"...look into all things with a searching eye” - Baha'u'llah (Prophet Founder of the Baha'i Faith)


Oct 19, 2018

circa 1920s: Tehran, Persia - a description by a foreign diplomat

Tehran 1930s
Tehran is the town best known by Europeans, for it is the-capital of the country, a position it attained when the present royal family came to the throne, the first Shah of the line transferring the seat of the government there from Isfahan. It lies on the southern slope of the Elburz Mountains, and from the town the great white cone of Damavand can be clearly seen towering high above the rest of the range. There is little of real interest in the town. One of the Shahs surrounded it with a dry moat and a wide earthen rampart twelve miles in circumference. This is pierced by nine gateways — flimsy buildings of brick veneered with glazed tiles and ornamented by little turrets. From the outside the town shows a crowded mass of mud-walls and tree-tops with an occasional red-painted iron roof. The older part of the city is like other Oriental towns — a maze of narrow lanes hemmed in by high mud-walls. Every now and then the road is arched over, for a short distance to form a bazaar. The shops are merely recesses, in the side-walls, and the goods are stored on shelves and in pigeon-holes or heaped on the ground.

The big bazaar is a really fine building; whole streets are arched over till they look like the aisles of a great cathedral. The roadway here is a little wider and the shops rather larger, but most of them are built on the same primitive plan. The different trades keep more or less to their own quarters, the silk shops being in one quarter, the jewelers in another, and so forth. The Tehran bazaar is the best stocked in the country, for the population is larger and wealthier than that of the other towns; the carpets and antiques and jewels are certainly far better than those to be found elsewhere. Some of the streets are fairly quiet, but in others one forces one’s way with difficulty through the crowd. Women wrapped in their hideous black veils, and further encumbered with bundles and babies, wander along in small groups chattering shrilly to one another, beggars and small boys whine and jostle, and porters force their way through the crowd with loud cries of “Khabardar!” Carriages are not allowed in these bazaars.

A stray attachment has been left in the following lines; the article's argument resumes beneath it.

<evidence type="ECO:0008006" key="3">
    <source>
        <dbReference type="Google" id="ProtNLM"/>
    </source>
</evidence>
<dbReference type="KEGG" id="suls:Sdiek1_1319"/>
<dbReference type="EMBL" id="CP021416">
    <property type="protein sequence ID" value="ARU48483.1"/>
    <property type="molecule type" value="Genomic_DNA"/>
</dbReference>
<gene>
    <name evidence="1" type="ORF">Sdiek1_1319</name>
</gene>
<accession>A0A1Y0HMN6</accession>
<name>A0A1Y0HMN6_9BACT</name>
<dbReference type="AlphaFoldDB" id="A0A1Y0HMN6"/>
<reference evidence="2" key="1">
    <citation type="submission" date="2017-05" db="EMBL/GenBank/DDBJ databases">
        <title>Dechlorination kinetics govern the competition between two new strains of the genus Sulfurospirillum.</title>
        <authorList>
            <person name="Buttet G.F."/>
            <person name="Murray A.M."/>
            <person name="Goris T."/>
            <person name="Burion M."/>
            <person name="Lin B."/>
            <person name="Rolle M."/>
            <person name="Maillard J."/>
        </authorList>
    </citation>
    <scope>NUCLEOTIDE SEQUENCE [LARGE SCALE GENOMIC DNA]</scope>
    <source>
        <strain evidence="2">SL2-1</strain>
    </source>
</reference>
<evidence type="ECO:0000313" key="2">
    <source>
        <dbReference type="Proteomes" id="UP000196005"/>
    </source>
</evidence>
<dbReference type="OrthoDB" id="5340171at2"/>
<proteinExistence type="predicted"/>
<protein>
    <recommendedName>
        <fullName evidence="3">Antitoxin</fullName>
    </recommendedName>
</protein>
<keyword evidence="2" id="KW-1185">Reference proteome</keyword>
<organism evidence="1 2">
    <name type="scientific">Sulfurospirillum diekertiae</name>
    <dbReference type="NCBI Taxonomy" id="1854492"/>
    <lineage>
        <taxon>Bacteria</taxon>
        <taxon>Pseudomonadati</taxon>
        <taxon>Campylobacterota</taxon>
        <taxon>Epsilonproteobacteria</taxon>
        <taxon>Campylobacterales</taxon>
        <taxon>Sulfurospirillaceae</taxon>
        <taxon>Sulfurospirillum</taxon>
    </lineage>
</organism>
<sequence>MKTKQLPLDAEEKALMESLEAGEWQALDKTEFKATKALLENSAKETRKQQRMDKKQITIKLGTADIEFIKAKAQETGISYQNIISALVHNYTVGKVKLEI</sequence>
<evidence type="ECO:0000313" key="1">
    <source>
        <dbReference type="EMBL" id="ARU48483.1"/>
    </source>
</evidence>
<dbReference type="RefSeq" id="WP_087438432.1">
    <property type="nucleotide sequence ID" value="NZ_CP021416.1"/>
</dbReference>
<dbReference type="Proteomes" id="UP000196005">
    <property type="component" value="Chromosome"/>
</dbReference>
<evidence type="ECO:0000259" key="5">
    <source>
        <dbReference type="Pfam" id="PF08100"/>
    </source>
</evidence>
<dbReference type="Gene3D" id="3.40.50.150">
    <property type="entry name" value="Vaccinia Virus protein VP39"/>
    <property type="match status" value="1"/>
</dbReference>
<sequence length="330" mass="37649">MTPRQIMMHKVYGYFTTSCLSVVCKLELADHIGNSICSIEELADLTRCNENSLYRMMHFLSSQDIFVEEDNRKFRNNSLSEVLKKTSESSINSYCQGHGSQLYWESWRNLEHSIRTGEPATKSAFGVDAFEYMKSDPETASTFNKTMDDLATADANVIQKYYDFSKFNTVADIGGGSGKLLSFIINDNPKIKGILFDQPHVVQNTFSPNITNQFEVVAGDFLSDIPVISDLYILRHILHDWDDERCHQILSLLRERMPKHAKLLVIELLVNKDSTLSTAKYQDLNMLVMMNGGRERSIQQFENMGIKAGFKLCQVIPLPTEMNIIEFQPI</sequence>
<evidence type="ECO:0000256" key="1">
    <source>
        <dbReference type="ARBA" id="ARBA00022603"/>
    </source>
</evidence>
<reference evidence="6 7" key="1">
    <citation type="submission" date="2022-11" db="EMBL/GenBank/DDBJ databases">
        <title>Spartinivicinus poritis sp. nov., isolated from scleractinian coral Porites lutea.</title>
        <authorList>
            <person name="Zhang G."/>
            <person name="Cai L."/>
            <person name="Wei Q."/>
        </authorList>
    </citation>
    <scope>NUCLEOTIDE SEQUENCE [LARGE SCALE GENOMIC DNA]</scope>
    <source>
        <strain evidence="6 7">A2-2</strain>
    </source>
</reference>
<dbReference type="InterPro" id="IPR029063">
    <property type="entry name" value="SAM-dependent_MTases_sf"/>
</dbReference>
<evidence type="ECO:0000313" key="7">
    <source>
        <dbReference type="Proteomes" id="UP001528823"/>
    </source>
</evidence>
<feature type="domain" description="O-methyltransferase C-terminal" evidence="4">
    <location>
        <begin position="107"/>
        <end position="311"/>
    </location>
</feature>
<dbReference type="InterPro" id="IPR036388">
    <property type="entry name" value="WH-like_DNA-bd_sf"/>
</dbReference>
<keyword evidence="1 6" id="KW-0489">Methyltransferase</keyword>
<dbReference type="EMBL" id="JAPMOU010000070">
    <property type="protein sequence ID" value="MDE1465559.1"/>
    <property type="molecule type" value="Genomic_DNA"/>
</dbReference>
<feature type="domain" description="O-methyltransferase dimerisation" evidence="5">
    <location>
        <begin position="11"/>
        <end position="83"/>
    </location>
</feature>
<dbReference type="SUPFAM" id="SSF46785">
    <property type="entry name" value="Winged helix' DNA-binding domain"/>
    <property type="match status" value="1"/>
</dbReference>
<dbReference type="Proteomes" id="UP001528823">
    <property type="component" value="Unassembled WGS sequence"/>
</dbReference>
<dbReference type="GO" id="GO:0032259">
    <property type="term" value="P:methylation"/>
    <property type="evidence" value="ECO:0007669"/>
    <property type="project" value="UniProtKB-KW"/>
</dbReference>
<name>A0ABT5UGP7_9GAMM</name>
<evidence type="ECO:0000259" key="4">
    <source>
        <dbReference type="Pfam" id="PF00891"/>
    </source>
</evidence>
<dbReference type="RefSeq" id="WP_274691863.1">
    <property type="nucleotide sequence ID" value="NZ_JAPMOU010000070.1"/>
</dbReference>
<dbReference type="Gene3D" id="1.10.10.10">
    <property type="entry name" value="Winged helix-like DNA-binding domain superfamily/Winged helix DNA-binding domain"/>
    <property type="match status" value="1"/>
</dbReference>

There is another great shopping centre — the Lalezar, the Bond Street of Tehran. This is a comparatively wide street in a more modern part of the city. Down one side of it jolts a dirty horse-tram, and there are real side-walks — pavements they cannot be called—and shops with large glass windows. There are a few large shops which sell European goods, but the majority seem to be second-hand dealers where one sees the discarded household goods of one’s friends for sale—old saddles and harness, dilapidated furniture, clothes, carpets, curios, and a thousand and one strange odds and ends from their stock-in-trade. Nearly anything can be produced if one looks long enough, for the Persian dealer is a hopeful soul, and is ready to buy anything at a price in the hope of one day making a small profit on it. Even roller-skates have been seen here, although there is not a single rink in the country, and once in an out-of-the-way town an optimistic merchant was seen displaying an aeroplane propeller outside his shop.

Practically all the Europeans and many of the rich Persians live in this newer quarter. The streets are wide and planted with trees, but even here they are still bounded by the high mud-walls which shut out all view of the gardens which generally surround the houses. There is an air of dilapidation about the whole town; the streets are worn into holes and ruts, and are a sea of mud in winter and deep in dust in the summer. The houses are built either of sun-dried or kiln-baked bricks, and the better ones are plastered over and whitewashed; but as one coat of whitewash is often expected to last for years, they often look more shabby than their mud-coloured neighbours.

Most of the foreign legations are situated in the Ala-ud-Dowleh, one of the largest of these avenues: at the end lies the British Legation in a large garden of its own. Seen through the archway of the gatehouse, the green garden, thickly planted with plane-trees, is a refreshing sight after the dust and glare of the streets. It is quite a little town in itself; the Minister and his staff all live within the walls, and with the chancery, vice-consulate, escort and servants’ quarters, stables, and dispensary, there is not much room to spare.

The palace of the Shah lies in the older part of the town, and is an unimposing conglomeration of mud- buildings. He seldom lives here, preferring his palace of Farrahabad — an erection like a large pale blue wedding-cake, some miles out of the town. Permission is easily obtained to see over the Gulistan, the town palace, but it is a disappointing sight. There are various tree-planted courtyards, on to which the principal rooms look out. One of these is well worth seeing: the walls and ceiling are entirely covered with small fragments of mirrors set in patterns; by night this form of decoration is extremely effective, for the whole room glitters like a mass of crystal in the lamplight, but by day it looks tawdry. 
(H.F. Haig, ‘Persia’)